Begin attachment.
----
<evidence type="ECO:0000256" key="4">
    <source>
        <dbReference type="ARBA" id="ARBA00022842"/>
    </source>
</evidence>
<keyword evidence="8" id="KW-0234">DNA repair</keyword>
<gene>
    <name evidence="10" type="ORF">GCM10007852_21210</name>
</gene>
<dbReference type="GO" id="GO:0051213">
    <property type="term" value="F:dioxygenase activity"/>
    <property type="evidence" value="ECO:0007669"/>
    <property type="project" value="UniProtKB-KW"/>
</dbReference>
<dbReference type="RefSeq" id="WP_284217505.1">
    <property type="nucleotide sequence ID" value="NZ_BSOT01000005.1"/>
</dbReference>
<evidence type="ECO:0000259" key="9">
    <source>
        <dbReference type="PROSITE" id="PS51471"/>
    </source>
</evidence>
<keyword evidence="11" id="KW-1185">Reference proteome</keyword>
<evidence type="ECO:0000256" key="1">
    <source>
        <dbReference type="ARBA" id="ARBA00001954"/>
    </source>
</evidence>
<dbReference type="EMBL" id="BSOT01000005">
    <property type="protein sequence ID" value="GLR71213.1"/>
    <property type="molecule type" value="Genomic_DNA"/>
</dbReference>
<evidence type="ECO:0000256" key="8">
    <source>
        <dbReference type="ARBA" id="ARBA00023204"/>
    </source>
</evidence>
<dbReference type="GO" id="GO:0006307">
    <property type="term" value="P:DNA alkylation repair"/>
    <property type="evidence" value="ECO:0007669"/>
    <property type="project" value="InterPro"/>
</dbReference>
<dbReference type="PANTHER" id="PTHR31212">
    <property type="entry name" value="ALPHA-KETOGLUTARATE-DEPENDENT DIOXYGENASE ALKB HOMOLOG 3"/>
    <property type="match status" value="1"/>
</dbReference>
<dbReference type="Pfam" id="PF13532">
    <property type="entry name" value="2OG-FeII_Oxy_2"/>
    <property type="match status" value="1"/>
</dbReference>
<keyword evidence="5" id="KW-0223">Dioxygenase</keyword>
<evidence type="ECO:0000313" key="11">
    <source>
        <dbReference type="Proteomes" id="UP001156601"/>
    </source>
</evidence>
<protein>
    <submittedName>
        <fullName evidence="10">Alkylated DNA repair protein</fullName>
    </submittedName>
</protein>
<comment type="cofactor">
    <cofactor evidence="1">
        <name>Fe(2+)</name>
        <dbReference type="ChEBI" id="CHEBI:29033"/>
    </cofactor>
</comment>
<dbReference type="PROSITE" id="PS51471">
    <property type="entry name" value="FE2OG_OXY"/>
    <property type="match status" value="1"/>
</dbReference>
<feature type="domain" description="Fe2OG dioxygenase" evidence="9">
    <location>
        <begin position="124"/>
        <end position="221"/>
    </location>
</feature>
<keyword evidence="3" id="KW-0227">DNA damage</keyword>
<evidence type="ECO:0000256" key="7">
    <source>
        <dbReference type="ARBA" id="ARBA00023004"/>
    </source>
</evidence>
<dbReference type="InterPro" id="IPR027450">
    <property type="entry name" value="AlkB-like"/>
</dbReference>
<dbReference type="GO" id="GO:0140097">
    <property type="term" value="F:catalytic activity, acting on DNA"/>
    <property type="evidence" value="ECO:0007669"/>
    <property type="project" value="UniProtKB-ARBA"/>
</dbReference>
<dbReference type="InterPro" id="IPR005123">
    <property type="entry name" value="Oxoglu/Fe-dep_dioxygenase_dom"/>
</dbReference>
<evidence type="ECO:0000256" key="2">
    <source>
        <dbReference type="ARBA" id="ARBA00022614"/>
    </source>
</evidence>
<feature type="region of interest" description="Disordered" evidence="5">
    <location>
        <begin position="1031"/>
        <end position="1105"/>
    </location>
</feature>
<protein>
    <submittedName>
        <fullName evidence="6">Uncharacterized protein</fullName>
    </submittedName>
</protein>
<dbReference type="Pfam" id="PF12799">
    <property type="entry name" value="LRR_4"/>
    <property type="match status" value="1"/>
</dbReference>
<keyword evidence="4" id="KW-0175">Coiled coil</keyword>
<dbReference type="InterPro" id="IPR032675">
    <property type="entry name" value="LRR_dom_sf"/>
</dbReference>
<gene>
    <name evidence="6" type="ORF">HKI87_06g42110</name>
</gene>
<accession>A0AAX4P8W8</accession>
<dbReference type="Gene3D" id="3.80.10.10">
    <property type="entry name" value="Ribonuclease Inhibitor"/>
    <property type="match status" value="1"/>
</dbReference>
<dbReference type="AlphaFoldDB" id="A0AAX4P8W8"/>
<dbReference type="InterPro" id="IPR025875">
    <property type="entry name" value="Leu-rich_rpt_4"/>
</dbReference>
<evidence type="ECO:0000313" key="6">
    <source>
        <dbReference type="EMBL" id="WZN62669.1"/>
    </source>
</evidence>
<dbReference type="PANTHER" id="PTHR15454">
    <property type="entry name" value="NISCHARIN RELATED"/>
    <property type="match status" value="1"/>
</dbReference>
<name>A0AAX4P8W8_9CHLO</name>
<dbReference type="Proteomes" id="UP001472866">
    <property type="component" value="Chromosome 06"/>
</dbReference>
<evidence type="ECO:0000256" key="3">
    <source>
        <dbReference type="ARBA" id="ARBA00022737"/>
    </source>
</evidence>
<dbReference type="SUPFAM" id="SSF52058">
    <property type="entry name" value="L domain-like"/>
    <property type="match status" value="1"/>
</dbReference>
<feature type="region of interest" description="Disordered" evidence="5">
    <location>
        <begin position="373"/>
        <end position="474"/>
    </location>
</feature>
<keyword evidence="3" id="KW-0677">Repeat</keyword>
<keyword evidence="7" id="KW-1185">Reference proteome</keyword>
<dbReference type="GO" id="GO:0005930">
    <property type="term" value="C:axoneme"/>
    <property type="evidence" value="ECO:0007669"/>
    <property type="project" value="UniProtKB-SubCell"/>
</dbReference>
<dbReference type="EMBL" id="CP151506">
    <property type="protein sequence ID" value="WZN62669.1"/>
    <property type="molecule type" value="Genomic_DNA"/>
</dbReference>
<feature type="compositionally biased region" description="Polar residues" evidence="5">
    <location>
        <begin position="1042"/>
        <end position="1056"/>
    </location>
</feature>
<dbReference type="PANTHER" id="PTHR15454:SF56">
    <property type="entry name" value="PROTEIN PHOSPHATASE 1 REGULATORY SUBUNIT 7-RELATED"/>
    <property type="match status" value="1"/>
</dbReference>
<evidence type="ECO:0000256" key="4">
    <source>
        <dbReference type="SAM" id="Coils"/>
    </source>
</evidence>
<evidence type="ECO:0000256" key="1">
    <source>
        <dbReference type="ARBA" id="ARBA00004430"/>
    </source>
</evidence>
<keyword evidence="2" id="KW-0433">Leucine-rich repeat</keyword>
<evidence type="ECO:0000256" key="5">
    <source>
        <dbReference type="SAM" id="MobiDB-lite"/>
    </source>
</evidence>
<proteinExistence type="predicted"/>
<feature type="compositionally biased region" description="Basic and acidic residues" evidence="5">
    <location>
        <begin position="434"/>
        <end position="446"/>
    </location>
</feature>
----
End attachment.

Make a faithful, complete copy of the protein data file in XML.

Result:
<evidence type="ECO:0000256" key="4">
    <source>
        <dbReference type="ARBA" id="ARBA00022842"/>
    </source>
</evidence>
<keyword evidence="8" id="KW-0234">DNA repair</keyword>
<gene>
    <name evidence="10" type="ORF">GCM10007852_21210</name>
</gene>
<dbReference type="GO" id="GO:0051213">
    <property type="term" value="F:dioxygenase activity"/>
    <property type="evidence" value="ECO:0007669"/>
    <property type="project" value="UniProtKB-KW"/>
</dbReference>
<dbReference type="RefSeq" id="WP_284217505.1">
    <property type="nucleotide sequence ID" value="NZ_BSOT01000005.1"/>
</dbReference>
<evidence type="ECO:0000259" key="9">
    <source>
        <dbReference type="PROSITE" id="PS51471"/>
    </source>
</evidence>
<keyword evidence="11" id="KW-1185">Reference proteome</keyword>
<evidence type="ECO:0000256" key="1">
    <source>
        <dbReference type="ARBA" id="ARBA00001954"/>
    </source>
</evidence>
<dbReference type="EMBL" id="BSOT01000005">
    <property type="protein sequence ID" value="GLR71213.1"/>
    <property type="molecule type" value="Genomic_DNA"/>
</dbReference>
<evidence type="ECO:0000256" key="8">
    <source>
        <dbReference type="ARBA" id="ARBA00023204"/>
    </source>
</evidence>
<dbReference type="GO" id="GO:0006307">
    <property type="term" value="P:DNA alkylation repair"/>
    <property type="evidence" value="ECO:0007669"/>
    <property type="project" value="InterPro"/>
</dbReference>
<dbReference type="PANTHER" id="PTHR31212">
    <property type="entry name" value="ALPHA-KETOGLUTARATE-DEPENDENT DIOXYGENASE ALKB HOMOLOG 3"/>
    <property type="match status" value="1"/>
</dbReference>
<dbReference type="Pfam" id="PF13532">
    <property type="entry name" value="2OG-FeII_Oxy_2"/>
    <property type="match status" value="1"/>
</dbReference>
<keyword evidence="5" id="KW-0223">Dioxygenase</keyword>
<evidence type="ECO:0000313" key="11">
    <source>
        <dbReference type="Proteomes" id="UP001156601"/>
    </source>
</evidence>
<protein>
    <submittedName>
        <fullName evidence="10">Alkylated DNA repair protein</fullName>
    </submittedName>
</protein>
<comment type="cofactor">
    <cofactor evidence="1">
        <name>Fe(2+)</name>
        <dbReference type="ChEBI" id="CHEBI:29033"/>
    </cofactor>
</comment>
<dbReference type="PROSITE" id="PS51471">
    <property type="entry name" value="FE2OG_OXY"/>
    <property type="match status" value="1"/>
</dbReference>
<feature type="domain" description="Fe2OG dioxygenase" evidence="9">
    <location>
        <begin position="124"/>
        <end position="221"/>
    </location>
</feature>
<keyword evidence="3" id="KW-0227">DNA damage</keyword>
<evidence type="ECO:0000256" key="7">
    <source>
        <dbReference type="ARBA" id="ARBA00023004"/>
    </source>
</evidence>
<dbReference type="InterPro" id="IPR027450">
    <property type="entry name" value="AlkB-like"/>
</dbReference>
<dbReference type="GO" id="GO:0140097">
    <property type="term" value="F:catalytic activity, acting on DNA"/>
    <property type="evidence" value="ECO:0007669"/>
    <property type="project" value="UniProtKB-ARBA"/>
</dbReference>
<dbReference type="InterPro" id="IPR005123">
    <property type="entry name" value="Oxoglu/Fe-dep_dioxygenase_dom"/>
</dbReference>
<evidence type="ECO:0000256" key="2">
    <source>
        <dbReference type="ARBA" id="ARBA00022614"/>
    </source>
</evidence>
<feature type="region of interest" description="Disordered" evidence="5">
    <location>
        <begin position="1031"/>
        <end position="1105"/>
    </location>
</feature>
<protein>
    <submittedName>
        <fullName evidence="6">Uncharacterized protein</fullName>
    </submittedName>
</protein>
<dbReference type="Pfam" id="PF12799">
    <property type="entry name" value="LRR_4"/>
    <property type="match status" value="1"/>
</dbReference>
<keyword evidence="4" id="KW-0175">Coiled coil</keyword>
<dbReference type="InterPro" id="IPR032675">
    <property type="entry name" value="LRR_dom_sf"/>
</dbReference>
<gene>
    <name evidence="6" type="ORF">HKI87_06g42110</name>
</gene>
<accession>A0AAX4P8W8</accession>
<dbReference type="Gene3D" id="3.80.10.10">
    <property type="entry name" value="Ribonuclease Inhibitor"/>
    <property type="match status" value="1"/>
</dbReference>
<dbReference type="AlphaFoldDB" id="A0AAX4P8W8"/>
<dbReference type="InterPro" id="IPR025875">
    <property type="entry name" value="Leu-rich_rpt_4"/>
</dbReference>
<evidence type="ECO:0000313" key="6">
    <source>
        <dbReference type="EMBL" id="WZN62669.1"/>
    </source>
</evidence>
<dbReference type="PANTHER" id="PTHR15454">
    <property type="entry name" value="NISCHARIN RELATED"/>
    <property type="match status" value="1"/>
</dbReference>
<name>A0AAX4P8W8_9CHLO</name>
<dbReference type="Proteomes" id="UP001472866">
    <property type="component" value="Chromosome 06"/>
</dbReference>
<evidence type="ECO:0000256" key="3">
    <source>
        <dbReference type="ARBA" id="ARBA00022737"/>
    </source>
</evidence>
<dbReference type="SUPFAM" id="SSF52058">
    <property type="entry name" value="L domain-like"/>
    <property type="match status" value="1"/>
</dbReference>
<feature type="region of interest" description="Disordered" evidence="5">
    <location>
        <begin position="373"/>
        <end position="474"/>
    </location>
</feature>
<keyword evidence="3" id="KW-0677">Repeat</keyword>
<keyword evidence="7" id="KW-1185">Reference proteome</keyword>
<dbReference type="GO" id="GO:0005930">
    <property type="term" value="C:axoneme"/>
    <property type="evidence" value="ECO:0007669"/>
    <property type="project" value="UniProtKB-SubCell"/>
</dbReference>
<dbReference type="EMBL" id="CP151506">
    <property type="protein sequence ID" value="WZN62669.1"/>
    <property type="molecule type" value="Genomic_DNA"/>
</dbReference>
<feature type="compositionally biased region" description="Polar residues" evidence="5">
    <location>
        <begin position="1042"/>
        <end position="1056"/>
    </location>
</feature>
<dbReference type="PANTHER" id="PTHR15454:SF56">
    <property type="entry name" value="PROTEIN PHOSPHATASE 1 REGULATORY SUBUNIT 7-RELATED"/>
    <property type="match status" value="1"/>
</dbReference>
<evidence type="ECO:0000256" key="4">
    <source>
        <dbReference type="SAM" id="Coils"/>
    </source>
</evidence>
<evidence type="ECO:0000256" key="1">
    <source>
        <dbReference type="ARBA" id="ARBA00004430"/>
    </source>
</evidence>
<keyword evidence="2" id="KW-0433">Leucine-rich repeat</keyword>
<evidence type="ECO:0000256" key="5">
    <source>
        <dbReference type="SAM" id="MobiDB-lite"/>
    </source>
</evidence>
<proteinExistence type="predicted"/>
<feature type="compositionally biased region" description="Basic and acidic residues" evidence="5">
    <location>
        <begin position="434"/>
        <end position="446"/>
    </location>
</feature>